Since April 1, 2014, the Cariboo Fire Centre has responded to seven wildfires that have burned about 20 hectares. All of these fires were human-caused and the result of careless fire use.
The Cariboo Fire Centre urges the public to use caution and pay attention to weather conditions when conducting open burns. As this week’s incidents demonstrate, almost all fires that start at this time of the year are human-caused and are therefore preventable.
Spring burning can present significant fire risks even though it may seem like a safe time to burn. Moisture is present in the soil, but grasses can dry out quickly due to increasing temperatures and wind. Fires that start in these fuels can spread very rapidly, especially when driven by wind.
Wildfire Management Branch crews have responded to all seven of this week’s incidents and the majority are now in the mop-up or patrol stage.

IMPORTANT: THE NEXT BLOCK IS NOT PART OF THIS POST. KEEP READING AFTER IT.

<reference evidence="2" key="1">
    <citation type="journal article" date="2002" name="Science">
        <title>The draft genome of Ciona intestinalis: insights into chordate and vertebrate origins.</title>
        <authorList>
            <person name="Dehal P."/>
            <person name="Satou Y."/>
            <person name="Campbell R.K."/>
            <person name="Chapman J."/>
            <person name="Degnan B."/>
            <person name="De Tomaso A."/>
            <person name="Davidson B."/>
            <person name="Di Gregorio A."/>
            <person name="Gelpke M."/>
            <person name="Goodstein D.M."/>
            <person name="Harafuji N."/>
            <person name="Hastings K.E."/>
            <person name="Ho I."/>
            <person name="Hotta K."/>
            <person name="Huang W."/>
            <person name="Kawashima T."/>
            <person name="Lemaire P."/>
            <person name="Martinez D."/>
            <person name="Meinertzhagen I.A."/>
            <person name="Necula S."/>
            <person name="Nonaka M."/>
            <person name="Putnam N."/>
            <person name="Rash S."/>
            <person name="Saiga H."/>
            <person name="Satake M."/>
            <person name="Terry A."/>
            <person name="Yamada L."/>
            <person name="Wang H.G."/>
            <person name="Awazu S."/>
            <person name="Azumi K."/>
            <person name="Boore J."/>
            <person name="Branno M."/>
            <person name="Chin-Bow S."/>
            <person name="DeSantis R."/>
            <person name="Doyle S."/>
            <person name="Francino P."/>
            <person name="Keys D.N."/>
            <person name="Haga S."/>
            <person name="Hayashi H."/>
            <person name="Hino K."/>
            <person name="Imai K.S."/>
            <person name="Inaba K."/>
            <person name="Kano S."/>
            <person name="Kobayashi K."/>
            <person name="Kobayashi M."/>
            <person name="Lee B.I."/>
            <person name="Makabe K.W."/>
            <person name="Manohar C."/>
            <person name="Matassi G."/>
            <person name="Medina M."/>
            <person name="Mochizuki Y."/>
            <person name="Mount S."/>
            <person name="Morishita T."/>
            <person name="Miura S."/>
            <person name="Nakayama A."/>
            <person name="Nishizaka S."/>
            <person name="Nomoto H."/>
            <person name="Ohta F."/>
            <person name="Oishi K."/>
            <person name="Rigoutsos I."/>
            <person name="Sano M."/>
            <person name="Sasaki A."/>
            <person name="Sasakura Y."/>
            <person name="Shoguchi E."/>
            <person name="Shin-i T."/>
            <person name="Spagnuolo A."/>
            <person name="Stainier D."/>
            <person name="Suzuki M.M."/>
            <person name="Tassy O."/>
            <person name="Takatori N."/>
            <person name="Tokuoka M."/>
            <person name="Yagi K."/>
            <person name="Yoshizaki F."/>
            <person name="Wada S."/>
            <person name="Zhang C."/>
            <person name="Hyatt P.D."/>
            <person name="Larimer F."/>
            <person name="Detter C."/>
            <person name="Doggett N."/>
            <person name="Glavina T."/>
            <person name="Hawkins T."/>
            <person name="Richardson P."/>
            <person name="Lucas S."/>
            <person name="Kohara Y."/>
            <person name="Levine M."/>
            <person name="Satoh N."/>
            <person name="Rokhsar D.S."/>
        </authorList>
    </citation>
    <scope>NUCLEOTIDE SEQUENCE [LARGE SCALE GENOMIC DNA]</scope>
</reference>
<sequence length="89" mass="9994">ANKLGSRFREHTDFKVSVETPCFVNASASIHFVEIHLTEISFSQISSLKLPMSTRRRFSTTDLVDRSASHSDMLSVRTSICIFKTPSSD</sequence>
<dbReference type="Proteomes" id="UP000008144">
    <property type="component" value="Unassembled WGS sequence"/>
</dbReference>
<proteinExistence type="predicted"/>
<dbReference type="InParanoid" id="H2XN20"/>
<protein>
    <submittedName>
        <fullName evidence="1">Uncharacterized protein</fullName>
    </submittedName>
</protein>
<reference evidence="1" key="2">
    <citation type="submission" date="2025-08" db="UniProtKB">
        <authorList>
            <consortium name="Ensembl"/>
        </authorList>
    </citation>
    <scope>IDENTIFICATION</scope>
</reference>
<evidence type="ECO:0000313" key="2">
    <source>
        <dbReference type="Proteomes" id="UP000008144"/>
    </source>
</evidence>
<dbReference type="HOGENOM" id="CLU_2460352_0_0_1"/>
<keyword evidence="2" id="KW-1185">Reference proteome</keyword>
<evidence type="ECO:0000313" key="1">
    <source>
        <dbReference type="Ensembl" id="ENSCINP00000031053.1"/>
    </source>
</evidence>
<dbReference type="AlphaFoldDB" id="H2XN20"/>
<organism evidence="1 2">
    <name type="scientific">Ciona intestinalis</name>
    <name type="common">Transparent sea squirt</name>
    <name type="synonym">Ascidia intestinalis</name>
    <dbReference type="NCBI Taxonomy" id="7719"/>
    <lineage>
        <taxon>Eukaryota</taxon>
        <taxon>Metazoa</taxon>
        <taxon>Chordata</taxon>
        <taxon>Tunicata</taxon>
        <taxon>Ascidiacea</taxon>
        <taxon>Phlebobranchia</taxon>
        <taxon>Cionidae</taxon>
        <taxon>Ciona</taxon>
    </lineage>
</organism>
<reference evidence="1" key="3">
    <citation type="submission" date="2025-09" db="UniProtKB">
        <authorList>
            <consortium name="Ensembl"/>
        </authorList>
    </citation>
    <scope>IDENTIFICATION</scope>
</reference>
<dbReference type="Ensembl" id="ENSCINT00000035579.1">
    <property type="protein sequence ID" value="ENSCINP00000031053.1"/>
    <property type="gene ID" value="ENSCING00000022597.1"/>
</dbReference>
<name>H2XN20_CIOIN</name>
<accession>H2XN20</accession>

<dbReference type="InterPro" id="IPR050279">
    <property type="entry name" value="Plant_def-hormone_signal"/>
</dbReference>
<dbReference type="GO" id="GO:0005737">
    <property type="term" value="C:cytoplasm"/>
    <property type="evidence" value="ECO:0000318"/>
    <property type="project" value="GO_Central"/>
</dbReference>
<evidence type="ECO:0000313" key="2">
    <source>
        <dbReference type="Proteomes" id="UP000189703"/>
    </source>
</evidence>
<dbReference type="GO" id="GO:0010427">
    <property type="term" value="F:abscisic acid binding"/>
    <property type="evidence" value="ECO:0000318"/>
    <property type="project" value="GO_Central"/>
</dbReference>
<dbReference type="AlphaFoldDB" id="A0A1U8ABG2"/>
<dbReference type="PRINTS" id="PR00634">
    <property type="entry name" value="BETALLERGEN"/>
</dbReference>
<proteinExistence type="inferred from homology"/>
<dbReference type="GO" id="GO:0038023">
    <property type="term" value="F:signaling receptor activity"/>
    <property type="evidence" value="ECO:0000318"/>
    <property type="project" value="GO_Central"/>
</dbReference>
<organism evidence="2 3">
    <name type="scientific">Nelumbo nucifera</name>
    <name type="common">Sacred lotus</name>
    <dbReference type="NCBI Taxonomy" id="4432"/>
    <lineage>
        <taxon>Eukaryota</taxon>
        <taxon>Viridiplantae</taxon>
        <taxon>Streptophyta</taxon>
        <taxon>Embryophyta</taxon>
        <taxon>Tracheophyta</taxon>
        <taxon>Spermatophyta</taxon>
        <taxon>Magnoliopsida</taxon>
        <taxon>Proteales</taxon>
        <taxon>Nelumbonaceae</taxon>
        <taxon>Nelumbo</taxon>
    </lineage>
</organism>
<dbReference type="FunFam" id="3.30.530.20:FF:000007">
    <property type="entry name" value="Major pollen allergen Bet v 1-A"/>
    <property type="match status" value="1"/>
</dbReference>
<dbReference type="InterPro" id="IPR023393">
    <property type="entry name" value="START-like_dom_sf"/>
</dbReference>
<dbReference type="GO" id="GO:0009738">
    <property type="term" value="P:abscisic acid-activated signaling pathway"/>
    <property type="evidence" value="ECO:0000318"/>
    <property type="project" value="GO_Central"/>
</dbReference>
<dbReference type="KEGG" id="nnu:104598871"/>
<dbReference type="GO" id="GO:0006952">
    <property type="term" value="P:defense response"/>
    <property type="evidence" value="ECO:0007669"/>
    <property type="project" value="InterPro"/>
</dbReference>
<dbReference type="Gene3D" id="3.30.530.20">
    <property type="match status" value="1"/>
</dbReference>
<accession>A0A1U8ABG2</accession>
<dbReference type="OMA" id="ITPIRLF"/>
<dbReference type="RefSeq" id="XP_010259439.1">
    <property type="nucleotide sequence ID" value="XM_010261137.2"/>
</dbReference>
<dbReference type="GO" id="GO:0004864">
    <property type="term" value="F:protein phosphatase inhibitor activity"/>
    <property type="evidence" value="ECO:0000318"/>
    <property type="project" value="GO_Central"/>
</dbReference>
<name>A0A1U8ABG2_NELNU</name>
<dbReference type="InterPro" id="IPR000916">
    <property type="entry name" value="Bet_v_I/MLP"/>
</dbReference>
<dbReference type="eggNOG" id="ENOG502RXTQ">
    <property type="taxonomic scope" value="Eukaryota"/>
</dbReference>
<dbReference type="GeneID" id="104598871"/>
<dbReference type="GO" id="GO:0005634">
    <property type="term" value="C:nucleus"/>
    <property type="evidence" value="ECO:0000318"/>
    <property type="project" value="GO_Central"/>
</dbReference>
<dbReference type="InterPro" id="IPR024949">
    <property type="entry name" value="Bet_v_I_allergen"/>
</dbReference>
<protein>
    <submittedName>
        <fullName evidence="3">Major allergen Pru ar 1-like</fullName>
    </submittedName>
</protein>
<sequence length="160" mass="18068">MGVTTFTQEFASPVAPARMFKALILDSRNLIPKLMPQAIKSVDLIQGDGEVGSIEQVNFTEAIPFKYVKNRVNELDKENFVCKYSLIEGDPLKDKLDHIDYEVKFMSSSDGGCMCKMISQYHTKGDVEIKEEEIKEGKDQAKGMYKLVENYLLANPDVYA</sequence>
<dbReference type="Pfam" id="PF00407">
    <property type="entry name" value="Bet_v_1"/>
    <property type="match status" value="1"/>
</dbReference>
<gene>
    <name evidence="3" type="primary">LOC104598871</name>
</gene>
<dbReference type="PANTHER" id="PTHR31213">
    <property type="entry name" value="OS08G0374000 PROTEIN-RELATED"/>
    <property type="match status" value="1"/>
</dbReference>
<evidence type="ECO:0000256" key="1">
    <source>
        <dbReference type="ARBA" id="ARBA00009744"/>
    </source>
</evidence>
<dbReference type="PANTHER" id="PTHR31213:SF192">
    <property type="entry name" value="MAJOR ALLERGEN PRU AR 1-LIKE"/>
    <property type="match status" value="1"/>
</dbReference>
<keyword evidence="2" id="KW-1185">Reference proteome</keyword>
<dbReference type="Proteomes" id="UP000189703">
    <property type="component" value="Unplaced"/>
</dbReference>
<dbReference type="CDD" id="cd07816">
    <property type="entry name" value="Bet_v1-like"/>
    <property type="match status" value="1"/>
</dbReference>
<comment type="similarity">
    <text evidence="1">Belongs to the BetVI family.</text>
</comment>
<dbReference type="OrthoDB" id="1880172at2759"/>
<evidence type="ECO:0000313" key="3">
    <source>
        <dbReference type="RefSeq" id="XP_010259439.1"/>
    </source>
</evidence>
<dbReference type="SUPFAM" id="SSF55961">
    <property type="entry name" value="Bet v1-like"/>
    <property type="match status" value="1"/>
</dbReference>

- On Wednesday, 16 fire and first aid personnel were onsite at a 4.2-hectare fire one kilometre east of Lees Corner, near Hanceville. Five personnel are returning today (April 10) to patrol the fire and completely extinguish it.
- Cariboo Fire Centre personnel responded to a two-hectare fire on Wednesday night on the Tl’esqox-t'in (Toosey) Indian Reserve. Local RCMP and B.C. Hydro staff also responded and this incident is under investigation.
By this time last year, the Cariboo Fire Centre had responded to three fires that burned a total of 25 hectares.
Please refer to Wildfire Management Branch’s April 9 information bulletin for more information on safe burning practices: http://bcwildfire.ca/hprScripts/WildfireNews/DisplayArticle.asp?ID=2114
Fire Information Officer
Wildfire Management Branch
Cariboo Fire Centre